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Cardiovascular diabetology

Histone deacetylase (HDAC) inhibition improves myocardial function and prevents cardiac remodeling in diabetic mice.


PMID 26245924

Abstract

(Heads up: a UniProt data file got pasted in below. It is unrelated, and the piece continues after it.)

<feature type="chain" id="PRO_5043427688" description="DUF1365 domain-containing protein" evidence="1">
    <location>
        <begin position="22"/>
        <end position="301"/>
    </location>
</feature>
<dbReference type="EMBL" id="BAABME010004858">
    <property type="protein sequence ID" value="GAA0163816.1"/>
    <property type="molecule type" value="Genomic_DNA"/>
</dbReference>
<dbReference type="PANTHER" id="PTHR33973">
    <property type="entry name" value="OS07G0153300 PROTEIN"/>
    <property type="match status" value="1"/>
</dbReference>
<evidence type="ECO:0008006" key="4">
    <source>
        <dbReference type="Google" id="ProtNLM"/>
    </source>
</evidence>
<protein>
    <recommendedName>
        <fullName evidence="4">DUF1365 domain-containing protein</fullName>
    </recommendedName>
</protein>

Recent evidence indicates that inhibition of histone deacetylase (HDAC) protects the heart against myocardial injury and stimulates endogenous angiomyogenesis. However, it remains unknown whether HDAC inhibition produces the protective effect in the diabetic heart. We sought to determine whether HDAC inhibition preserves cardiac performance and suppresses cardiac remodeling in diabetic cardiomyopathy. Adult ICR mice received an intraperitoneal injection of either streptozotocin (STZ, 200 mg/kg) to establish the diabetic model or vehicle to serve as control. Once hyperglycemia was confirmed, diabetic mice received sodium butyrate (1%), a specific HDAC inhibitor, in drinking water on a daily basis to inhibit HDAC activity. Mice were randomly divided into following groups, which includes Control, Control + Sodium butyrate (NaBu), STZ and STZ + Sodium butyrate (NaBu), respectively. Myocardial function was serially assessed at 7, 14, 21 weeks following treatments. Echocardiography demonstrated that cardiac function was depressed in diabetic mice, but HDAC inhibition resulted in a significant functional improvement in STZ-injected mice. Likewise, HDAC inhibition attenuates cardiac hypertrophy, as evidenced by a reduced heart/tibia ratio and areas of cardiomyocytes, which is associated with reduced interstitial fibrosis and decreases in active caspase-3 and apoptotic stainings, but also increased angiogenesis in diabetic myocardium. Notably, glucose transporters (GLUT) 1 and 4 were up-regulated following HDAC inhibition, which was accompanied with increases of GLUT1 acetylation and p38 phosphorylation. Furthermore, myocardial superoxide dismutase, an important antioxidant, was elevated following HDAC inhibition in the diabetic mice. HDAC inhibition plays a critical role in improving cardiac function and suppressing myocardial remodeling in diabetic heart.